A Christmas Wish for the Shipyard Girls by Nancy Revell #BookReview #BlogTour


Sunderland, 1943: As Christmas approaches in the shipyards, everyone is hoping for a little magic...

Helen would love to find the courage to tell the dashing Dr Parker of her true feelings for him. But how can she when he clearly has eyes for someone else?

More than a year has passed since Bel's wedding to sweetheart Joe. She knows she has much to feel thankful for and yet there is still one burning desire which she cannot ignore.

And as Polly grows with child, she hopes against hope for a safe delivery - and that her husband Tommy can soon return from the front line to meet their new arrival.

There will be storms to weather, but guided by their strength and friendship there is still hope for each of the shipyard girls that their Christmas wishes will come true.

It is such a pleasure to be hosting the blog tour for A Christmas Wish for the Shipyard Girls, particularly as today is its publication day. Congratulations and many thanks to Nancy Revell and to Rachel Kennedy from Arrow for inviting me and for sending me a copy of the novel.

The previous novel, Triumph of the Shipyard Girls saw Helen finally discover the truth about Bel and the prologue here reveals another surprise connected to the Havelock family's dark past. As the ninth book in this riveting series, returning readers will obviously have an advantage over newcomers but Nancy Revell seamlessly includes enough of the back story for new readers to soon fall in love with this wonderful group of characters.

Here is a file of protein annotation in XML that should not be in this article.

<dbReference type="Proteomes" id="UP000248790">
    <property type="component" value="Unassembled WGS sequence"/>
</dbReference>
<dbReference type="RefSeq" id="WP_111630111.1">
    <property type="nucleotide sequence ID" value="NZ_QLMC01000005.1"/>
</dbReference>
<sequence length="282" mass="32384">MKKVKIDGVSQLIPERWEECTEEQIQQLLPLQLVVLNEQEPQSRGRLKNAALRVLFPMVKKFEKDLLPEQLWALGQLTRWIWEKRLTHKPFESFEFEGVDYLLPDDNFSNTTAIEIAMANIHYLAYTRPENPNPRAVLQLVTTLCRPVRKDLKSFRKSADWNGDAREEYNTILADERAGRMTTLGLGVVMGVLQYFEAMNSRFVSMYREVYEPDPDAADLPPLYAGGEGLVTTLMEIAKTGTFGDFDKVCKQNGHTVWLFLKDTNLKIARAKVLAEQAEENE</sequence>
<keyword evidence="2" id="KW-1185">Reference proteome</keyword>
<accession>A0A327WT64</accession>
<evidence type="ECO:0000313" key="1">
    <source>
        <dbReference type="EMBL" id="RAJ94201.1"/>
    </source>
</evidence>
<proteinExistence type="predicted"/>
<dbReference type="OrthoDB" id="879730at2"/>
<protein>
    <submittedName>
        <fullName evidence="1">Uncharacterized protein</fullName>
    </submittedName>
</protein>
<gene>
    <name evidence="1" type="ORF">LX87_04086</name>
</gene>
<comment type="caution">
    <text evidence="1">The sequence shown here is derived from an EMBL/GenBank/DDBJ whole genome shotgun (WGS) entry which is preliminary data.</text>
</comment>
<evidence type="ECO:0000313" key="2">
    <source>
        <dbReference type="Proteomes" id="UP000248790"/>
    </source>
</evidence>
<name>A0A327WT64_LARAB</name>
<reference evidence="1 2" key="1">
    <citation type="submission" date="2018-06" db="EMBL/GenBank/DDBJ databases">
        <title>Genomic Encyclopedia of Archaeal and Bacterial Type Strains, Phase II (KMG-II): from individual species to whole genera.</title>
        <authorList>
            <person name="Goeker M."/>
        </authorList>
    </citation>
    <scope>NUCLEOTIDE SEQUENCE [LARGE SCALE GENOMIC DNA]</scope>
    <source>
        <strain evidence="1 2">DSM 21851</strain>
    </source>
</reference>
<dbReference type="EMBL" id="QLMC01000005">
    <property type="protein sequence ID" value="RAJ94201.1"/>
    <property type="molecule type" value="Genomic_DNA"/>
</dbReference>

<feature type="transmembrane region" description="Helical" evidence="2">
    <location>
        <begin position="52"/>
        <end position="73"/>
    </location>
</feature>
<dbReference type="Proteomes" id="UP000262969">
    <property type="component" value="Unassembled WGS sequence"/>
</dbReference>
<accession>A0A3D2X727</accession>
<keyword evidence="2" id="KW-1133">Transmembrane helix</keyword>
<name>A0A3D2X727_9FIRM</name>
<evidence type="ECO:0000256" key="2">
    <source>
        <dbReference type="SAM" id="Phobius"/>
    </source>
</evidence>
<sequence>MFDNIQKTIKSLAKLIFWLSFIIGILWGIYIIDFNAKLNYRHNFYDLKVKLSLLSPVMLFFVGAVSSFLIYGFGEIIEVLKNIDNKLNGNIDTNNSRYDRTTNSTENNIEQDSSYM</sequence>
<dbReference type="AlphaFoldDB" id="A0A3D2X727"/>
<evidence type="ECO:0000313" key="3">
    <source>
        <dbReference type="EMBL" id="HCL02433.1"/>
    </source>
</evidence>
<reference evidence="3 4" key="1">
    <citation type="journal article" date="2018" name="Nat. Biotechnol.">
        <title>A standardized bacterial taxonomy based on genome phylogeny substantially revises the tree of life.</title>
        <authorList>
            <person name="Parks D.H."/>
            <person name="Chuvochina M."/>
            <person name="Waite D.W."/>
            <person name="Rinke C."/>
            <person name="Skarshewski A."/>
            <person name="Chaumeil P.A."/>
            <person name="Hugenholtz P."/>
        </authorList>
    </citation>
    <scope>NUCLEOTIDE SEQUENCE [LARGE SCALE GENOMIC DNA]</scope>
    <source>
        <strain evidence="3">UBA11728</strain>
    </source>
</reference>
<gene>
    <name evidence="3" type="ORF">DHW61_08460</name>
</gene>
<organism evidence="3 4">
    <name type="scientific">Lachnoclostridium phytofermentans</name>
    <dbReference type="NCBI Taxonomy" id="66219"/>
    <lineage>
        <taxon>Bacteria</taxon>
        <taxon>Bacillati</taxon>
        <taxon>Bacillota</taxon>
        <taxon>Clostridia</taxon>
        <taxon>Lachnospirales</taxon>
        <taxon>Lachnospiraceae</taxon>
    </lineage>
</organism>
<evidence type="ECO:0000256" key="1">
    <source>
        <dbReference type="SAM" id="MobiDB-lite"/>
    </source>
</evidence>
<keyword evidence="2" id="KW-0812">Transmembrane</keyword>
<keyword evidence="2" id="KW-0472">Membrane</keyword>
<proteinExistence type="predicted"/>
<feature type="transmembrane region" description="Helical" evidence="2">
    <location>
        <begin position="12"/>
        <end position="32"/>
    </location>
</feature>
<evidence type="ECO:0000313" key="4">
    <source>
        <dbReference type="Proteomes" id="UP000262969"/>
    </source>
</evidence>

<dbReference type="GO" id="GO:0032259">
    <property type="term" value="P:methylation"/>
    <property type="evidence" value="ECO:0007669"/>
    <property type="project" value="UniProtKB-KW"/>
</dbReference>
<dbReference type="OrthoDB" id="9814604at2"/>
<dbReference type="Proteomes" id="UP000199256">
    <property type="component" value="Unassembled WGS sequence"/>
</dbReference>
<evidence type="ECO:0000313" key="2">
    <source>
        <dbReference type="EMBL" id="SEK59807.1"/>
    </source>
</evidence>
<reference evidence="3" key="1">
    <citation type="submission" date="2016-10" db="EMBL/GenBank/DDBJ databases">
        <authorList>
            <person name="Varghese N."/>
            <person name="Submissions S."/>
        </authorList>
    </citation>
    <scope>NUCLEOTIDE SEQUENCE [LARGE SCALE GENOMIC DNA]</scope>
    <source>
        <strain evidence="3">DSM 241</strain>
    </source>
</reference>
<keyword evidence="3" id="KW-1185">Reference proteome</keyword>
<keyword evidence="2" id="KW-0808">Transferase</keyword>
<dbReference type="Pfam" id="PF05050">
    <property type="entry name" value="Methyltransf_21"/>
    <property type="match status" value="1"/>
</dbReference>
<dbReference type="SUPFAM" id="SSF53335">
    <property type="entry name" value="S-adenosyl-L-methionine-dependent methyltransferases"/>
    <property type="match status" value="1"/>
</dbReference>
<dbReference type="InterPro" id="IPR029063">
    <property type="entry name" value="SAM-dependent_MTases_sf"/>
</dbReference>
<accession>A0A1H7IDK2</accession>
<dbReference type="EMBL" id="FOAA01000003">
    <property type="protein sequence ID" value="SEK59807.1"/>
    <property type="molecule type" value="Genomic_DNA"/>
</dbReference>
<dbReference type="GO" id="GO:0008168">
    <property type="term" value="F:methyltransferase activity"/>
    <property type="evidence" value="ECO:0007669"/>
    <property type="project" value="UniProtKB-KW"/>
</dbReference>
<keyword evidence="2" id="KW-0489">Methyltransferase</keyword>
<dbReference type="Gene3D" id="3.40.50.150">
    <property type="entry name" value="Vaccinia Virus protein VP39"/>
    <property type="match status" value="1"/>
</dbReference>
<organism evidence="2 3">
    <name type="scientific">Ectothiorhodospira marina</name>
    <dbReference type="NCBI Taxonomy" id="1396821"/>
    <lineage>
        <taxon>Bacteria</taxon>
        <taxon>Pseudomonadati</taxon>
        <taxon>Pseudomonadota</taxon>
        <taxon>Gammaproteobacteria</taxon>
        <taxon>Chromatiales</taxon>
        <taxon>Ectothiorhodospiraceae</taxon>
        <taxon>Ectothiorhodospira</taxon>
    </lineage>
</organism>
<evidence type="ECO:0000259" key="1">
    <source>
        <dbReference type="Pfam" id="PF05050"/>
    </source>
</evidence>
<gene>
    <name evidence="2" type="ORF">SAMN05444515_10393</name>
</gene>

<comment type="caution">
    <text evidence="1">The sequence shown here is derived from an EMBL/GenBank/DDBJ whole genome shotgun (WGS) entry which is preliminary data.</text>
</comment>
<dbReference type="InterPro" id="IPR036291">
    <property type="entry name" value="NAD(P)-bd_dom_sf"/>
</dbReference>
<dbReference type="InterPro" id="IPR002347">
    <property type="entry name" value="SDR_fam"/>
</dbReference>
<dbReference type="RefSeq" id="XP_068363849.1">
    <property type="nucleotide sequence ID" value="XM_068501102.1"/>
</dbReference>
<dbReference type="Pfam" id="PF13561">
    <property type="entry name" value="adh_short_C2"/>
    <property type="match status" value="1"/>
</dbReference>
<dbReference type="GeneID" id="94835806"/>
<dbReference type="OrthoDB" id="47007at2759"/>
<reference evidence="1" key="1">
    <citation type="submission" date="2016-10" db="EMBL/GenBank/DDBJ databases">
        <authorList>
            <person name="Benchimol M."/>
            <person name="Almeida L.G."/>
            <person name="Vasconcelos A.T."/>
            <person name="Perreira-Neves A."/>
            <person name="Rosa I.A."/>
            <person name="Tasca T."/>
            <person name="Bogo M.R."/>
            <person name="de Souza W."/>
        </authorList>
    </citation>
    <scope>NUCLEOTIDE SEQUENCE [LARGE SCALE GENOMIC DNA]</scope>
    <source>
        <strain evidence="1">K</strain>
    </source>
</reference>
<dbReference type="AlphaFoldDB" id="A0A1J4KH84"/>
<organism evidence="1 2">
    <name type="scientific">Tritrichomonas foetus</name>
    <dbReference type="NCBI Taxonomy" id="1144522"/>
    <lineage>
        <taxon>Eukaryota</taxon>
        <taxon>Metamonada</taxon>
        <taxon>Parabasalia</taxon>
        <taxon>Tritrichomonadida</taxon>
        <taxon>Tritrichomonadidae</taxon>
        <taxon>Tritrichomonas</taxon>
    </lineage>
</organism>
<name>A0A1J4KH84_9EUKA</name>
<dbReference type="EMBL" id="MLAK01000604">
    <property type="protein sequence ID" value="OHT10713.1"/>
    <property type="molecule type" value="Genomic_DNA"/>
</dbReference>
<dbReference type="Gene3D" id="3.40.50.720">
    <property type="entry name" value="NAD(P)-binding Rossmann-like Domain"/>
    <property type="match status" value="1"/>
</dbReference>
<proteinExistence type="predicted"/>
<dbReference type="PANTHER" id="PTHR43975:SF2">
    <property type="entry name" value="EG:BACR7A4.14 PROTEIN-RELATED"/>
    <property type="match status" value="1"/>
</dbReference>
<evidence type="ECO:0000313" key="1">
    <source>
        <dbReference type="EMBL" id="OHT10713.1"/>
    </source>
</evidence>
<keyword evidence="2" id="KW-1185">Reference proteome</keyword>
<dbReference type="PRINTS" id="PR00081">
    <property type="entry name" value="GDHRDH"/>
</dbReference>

Although the title of the book is A Christmas Wish for the Shipyard Girls, this isn't a Christmas story as such and much of the action takes place in the preceding months, starting from May 1943. Invariably meticulously researched, the earlier chapters continue to illustrate the devastating impact of the Blitz on Sunderland. It means the Shipyard Girls work even harder as the ships they have already repaired are damaged once again but as always Nancy Revell beautifully describes the collective stoicism of the community and the way in which they pulled together to support each other.
It feels that we've reached an important point in the series with one particular storyline coming to a head. The consequences of what happens here will undoubtedly continue to feature in the future but there are less secrets between the characters now and a real sense of moving forward. One of my favourite aspects of this series is the way in which the characters are allowed to change; Helen has already become a much different person but this time around we see a different, softer side to Bel's mother, Pearl. Bel herself is going through a difficult time and I really felt for her as she tries to cope with her understandable anger and desire for retribution while also dealing with her continued longing for another baby.